Part III in our Wealth Psychology series: Professor Dilip Soman outlines the mental magic that happens when we apply labels to our money — and how it might help you save for your goals.
DILIP SOMAN: Back before we had online banking, some families would use jam jars to allocate what they could spend. You'd cash your paycheck at the end of the week. And then split it up into jars labeled for groceries, car, rent, and anything else. Behavioral scientists call this mental accounting.
Now things are very different. For many of us, our paychecks go directly into our bank accounts. And with automatic payments, we are less likely to notice what comes out. That can be a good thing, though it may also come with some unintended consequences. The reason the jam jar system was effective was because it created a physical barrier between you, your spending, and your savings. You could see the money that was earmarked for expenses, as well as the money you could save or spend. It was also a visual reminder that money in the jar would run out at some point, so you had to adjust your spending accordingly.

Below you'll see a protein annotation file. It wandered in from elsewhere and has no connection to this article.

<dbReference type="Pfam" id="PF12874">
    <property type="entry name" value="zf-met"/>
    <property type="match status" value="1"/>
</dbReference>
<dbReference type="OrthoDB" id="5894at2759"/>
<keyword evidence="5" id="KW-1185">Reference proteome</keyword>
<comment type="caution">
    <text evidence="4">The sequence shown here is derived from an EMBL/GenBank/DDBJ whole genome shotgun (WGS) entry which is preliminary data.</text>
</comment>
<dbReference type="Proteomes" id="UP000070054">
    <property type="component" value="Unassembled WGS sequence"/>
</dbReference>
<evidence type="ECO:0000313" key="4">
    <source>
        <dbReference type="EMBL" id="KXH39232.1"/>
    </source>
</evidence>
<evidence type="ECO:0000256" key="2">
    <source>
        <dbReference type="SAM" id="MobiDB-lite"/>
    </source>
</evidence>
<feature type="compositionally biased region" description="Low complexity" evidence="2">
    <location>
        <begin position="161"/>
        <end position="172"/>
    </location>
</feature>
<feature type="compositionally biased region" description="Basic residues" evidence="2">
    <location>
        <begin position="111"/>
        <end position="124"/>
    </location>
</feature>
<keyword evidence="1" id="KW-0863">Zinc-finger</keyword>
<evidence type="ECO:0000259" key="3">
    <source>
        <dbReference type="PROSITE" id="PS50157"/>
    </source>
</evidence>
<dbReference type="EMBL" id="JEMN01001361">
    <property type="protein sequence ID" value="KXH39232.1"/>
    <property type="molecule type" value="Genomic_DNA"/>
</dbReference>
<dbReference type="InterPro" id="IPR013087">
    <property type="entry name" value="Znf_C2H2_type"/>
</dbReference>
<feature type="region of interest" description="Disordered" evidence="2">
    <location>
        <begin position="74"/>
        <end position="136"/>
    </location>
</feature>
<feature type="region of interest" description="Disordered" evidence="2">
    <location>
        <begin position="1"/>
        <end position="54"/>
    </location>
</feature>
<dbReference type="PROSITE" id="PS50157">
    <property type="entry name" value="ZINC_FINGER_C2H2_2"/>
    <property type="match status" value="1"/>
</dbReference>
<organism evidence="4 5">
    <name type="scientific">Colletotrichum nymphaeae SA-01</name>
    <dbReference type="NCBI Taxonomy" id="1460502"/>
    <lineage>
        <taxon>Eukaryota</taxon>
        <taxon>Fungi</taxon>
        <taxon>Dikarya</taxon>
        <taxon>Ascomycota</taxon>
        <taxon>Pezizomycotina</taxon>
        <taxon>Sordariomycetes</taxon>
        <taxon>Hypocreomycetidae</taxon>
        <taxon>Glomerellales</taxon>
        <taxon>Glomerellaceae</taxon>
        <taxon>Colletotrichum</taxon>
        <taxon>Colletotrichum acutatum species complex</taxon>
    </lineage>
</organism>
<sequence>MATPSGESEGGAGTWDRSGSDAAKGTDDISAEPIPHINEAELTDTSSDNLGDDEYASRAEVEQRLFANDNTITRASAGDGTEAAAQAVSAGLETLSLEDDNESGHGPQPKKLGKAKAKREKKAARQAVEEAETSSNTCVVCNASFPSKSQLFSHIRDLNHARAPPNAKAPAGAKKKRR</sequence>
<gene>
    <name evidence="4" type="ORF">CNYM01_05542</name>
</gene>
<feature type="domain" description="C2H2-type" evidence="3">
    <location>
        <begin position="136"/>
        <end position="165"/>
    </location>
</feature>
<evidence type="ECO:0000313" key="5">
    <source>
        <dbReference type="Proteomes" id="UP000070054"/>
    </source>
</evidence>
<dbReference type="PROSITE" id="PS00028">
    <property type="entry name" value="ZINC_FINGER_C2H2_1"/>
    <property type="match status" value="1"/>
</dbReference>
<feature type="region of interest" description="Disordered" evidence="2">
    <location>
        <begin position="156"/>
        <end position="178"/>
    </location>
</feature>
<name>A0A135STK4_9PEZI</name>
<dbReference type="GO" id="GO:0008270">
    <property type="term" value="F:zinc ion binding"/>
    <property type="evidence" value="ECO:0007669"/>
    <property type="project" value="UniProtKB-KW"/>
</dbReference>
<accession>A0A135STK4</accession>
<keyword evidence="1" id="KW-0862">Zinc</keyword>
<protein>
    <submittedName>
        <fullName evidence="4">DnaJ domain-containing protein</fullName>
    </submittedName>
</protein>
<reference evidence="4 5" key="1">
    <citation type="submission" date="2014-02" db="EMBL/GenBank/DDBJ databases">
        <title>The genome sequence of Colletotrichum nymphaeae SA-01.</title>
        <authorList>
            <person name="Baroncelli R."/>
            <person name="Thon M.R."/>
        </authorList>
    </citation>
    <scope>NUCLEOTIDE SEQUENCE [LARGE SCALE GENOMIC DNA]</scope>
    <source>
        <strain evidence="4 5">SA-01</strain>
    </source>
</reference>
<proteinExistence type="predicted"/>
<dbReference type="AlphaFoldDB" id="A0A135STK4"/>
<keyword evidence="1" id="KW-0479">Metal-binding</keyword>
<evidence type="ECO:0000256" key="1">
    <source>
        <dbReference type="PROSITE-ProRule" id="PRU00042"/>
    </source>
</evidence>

Our brains are wired to make financial decisions based on time, context, and money. In this case, it's the psychology of money that's at play. And the labels we give to money can have an effect on what we are willing to do with it. In the case of the jam jars, that money is separated and labeled differently, and only to be used for the things they're labeled for.
Instead of washing out jam jars and asking your employers to pay you in cash, there's everyday ways to help make mental accounting work for you. You might consider opening a separate account that is allocated for your kids' activities, emergencies, your vacation property, or any other goal you're saving for. It's one way to help create a mental barrier between you and your money. Unless, of course, you want to start eating a lot of jam.